In July 2019 Dr Thomas Bundschuh and Matthew Sands led the HKC's first UN Geneva Human Rights Tour of SHU students to explore professional human rights work. 14 undergraduate and postgraduate students had been given the opportunity to experience first-hand what human rights work entails in practice, both at the UN level and from an NGO perspective. At the Office of the United Nations High Commissioner for Human Rights (OHCHR), students witnessed negotiations of the UN Human Rights Committee (HRC) discussing a new so-called General Comment fleshing out governments' human rights treaty obligations regarding the International Covenant on Civil and Political Rights (ICCPR).
Students attended the dialogue between the UN Committee on the Elimination of Discrimination against Women (CEDAW) and governments about their human rights performance. Students also gained insight into the advocacy work of UN accredited NGOs such as the Association for the Prevention of Torture (APT), Franciscans International and the International Service for Human Rights. These organisations are bridge builders as they work both at the UN level and with people on the ground in a range of different countries. Most importantly, students were able to meet human rights practitioners. Dr Bundschuh and Matthew Sands, both familiar with the human rights landscape at the UN headquarters in Geneva, had mobilised their contacts. Thus, students were able to meet with a member of the UN Human Rights Committee, the treaty body monitoring states' human rights performance, various NGO based human rights advocates and a former human rights student of Dr Bundschuh who in fact had ended up working within the UN human rights mechanisms, a clear demonstration of a professional trajectory open to our students.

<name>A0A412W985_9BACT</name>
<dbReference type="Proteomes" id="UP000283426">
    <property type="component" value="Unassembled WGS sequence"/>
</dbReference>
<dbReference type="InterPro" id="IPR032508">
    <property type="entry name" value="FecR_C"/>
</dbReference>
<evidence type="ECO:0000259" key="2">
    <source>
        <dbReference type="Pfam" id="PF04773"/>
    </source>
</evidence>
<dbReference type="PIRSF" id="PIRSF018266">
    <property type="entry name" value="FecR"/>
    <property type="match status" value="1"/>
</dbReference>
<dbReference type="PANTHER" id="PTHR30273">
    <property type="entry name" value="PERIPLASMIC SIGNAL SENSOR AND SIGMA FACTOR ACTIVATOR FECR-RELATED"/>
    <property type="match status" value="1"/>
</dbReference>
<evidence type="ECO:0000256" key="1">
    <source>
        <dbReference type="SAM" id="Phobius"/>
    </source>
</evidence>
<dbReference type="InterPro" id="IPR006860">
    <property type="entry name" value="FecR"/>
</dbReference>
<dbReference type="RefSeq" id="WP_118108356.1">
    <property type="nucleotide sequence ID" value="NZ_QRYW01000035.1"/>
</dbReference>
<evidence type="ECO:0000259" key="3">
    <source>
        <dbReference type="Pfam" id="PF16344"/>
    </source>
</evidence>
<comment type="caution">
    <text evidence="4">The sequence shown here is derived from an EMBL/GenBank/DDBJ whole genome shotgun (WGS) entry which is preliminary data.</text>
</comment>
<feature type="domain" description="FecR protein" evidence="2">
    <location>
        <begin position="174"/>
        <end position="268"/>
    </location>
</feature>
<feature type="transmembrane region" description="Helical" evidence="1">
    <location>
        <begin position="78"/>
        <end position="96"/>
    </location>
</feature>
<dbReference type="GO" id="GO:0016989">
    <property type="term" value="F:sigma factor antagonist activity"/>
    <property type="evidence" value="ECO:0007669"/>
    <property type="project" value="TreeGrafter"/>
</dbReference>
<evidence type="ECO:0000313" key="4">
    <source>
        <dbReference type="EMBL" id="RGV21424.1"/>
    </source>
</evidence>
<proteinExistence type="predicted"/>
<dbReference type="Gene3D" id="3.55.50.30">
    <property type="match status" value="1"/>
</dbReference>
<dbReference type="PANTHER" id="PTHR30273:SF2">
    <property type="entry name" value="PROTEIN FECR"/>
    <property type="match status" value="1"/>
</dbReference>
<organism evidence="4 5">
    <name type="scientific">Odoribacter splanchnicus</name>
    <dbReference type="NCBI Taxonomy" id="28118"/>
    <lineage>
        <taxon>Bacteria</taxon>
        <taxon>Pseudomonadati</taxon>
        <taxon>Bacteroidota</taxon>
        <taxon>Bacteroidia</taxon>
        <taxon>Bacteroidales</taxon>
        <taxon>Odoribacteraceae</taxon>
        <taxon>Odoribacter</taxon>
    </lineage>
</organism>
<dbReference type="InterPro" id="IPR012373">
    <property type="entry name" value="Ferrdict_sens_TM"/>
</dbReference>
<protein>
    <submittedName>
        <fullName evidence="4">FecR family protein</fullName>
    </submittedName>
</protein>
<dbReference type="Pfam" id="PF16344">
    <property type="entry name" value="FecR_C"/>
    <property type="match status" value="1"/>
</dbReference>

Here is how one student summarised her experience, reflecting the enthusiasm of all participating students: "This experience has given me the confidence to ask questions in a professional and often daunting setting, in order to grow both academically and personally. I have learnt that the work undertaken by some of the most intelligent, passionate and courageous people I have ever had the privilege of meeting, is undeniably important, that saves countless lives and raises awareness for issues that may not be visible otherwise. Seeing their zeal for humanity and their compassion for human rights will forever motivate me in becoming an advocate for marginalised and disadvantaged communities across the globe. I am now certain that this is the field of work I want to be a part of. This experience is like no other trip I have ever taken. Having the access we had to the UN was spectacular. The two lecturers who took us were incredible and ensured we got as much out of this trip as we possibly could."